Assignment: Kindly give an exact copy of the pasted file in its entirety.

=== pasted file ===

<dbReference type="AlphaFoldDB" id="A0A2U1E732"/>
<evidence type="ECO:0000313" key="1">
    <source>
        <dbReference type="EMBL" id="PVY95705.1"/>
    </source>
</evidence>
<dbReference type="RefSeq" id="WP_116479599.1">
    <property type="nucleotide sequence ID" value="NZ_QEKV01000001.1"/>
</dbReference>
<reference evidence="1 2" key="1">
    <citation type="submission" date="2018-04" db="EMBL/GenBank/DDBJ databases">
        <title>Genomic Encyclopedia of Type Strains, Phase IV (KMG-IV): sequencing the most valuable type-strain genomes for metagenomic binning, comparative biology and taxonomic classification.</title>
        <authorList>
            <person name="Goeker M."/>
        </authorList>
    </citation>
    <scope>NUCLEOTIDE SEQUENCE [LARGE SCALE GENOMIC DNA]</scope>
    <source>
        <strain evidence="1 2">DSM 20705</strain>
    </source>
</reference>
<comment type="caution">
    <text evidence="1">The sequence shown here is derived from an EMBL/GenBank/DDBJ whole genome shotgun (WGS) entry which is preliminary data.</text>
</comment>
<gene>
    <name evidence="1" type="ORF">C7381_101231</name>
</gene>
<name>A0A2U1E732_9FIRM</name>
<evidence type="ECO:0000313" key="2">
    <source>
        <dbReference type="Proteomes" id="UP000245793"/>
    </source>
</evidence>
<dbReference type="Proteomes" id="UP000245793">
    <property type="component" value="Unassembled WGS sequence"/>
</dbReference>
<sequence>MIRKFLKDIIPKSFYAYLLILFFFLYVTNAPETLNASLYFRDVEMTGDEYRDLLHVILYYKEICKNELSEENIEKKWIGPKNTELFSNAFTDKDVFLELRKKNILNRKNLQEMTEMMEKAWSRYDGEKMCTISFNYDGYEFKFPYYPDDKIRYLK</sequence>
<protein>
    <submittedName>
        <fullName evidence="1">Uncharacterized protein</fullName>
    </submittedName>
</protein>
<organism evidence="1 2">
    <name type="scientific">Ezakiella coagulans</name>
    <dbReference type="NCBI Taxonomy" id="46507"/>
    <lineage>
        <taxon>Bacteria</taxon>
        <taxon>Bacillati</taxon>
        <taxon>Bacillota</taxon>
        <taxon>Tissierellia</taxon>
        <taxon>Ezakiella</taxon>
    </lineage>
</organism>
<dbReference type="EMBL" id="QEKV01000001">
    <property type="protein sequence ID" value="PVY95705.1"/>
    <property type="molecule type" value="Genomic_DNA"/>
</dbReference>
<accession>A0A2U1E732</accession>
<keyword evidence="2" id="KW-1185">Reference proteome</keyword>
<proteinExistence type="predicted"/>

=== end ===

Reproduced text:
<dbReference type="AlphaFoldDB" id="A0A2U1E732"/>
<evidence type="ECO:0000313" key="1">
    <source>
        <dbReference type="EMBL" id="PVY95705.1"/>
    </source>
</evidence>
<dbReference type="RefSeq" id="WP_116479599.1">
    <property type="nucleotide sequence ID" value="NZ_QEKV01000001.1"/>
</dbReference>
<reference evidence="1 2" key="1">
    <citation type="submission" date="2018-04" db="EMBL/GenBank/DDBJ databases">
        <title>Genomic Encyclopedia of Type Strains, Phase IV (KMG-IV): sequencing the most valuable type-strain genomes for metagenomic binning, comparative biology and taxonomic classification.</title>
        <authorList>
            <person name="Goeker M."/>
        </authorList>
    </citation>
    <scope>NUCLEOTIDE SEQUENCE [LARGE SCALE GENOMIC DNA]</scope>
    <source>
        <strain evidence="1 2">DSM 20705</strain>
    </source>
</reference>
<comment type="caution">
    <text evidence="1">The sequence shown here is derived from an EMBL/GenBank/DDBJ whole genome shotgun (WGS) entry which is preliminary data.</text>
</comment>
<gene>
    <name evidence="1" type="ORF">C7381_101231</name>
</gene>
<name>A0A2U1E732_9FIRM</name>
<evidence type="ECO:0000313" key="2">
    <source>
        <dbReference type="Proteomes" id="UP000245793"/>
    </source>
</evidence>
<dbReference type="Proteomes" id="UP000245793">
    <property type="component" value="Unassembled WGS sequence"/>
</dbReference>
<sequence>MIRKFLKDIIPKSFYAYLLILFFFLYVTNAPETLNASLYFRDVEMTGDEYRDLLHVILYYKEICKNELSEENIEKKWIGPKNTELFSNAFTDKDVFLELRKKNILNRKNLQEMTEMMEKAWSRYDGEKMCTISFNYDGYEFKFPYYPDDKIRYLK</sequence>
<protein>
    <submittedName>
        <fullName evidence="1">Uncharacterized protein</fullName>
    </submittedName>
</protein>
<organism evidence="1 2">
    <name type="scientific">Ezakiella coagulans</name>
    <dbReference type="NCBI Taxonomy" id="46507"/>
    <lineage>
        <taxon>Bacteria</taxon>
        <taxon>Bacillati</taxon>
        <taxon>Bacillota</taxon>
        <taxon>Tissierellia</taxon>
        <taxon>Ezakiella</taxon>
    </lineage>
</organism>
<dbReference type="EMBL" id="QEKV01000001">
    <property type="protein sequence ID" value="PVY95705.1"/>
    <property type="molecule type" value="Genomic_DNA"/>
</dbReference>
<accession>A0A2U1E732</accession>
<keyword evidence="2" id="KW-1185">Reference proteome</keyword>
<proteinExistence type="predicted"/>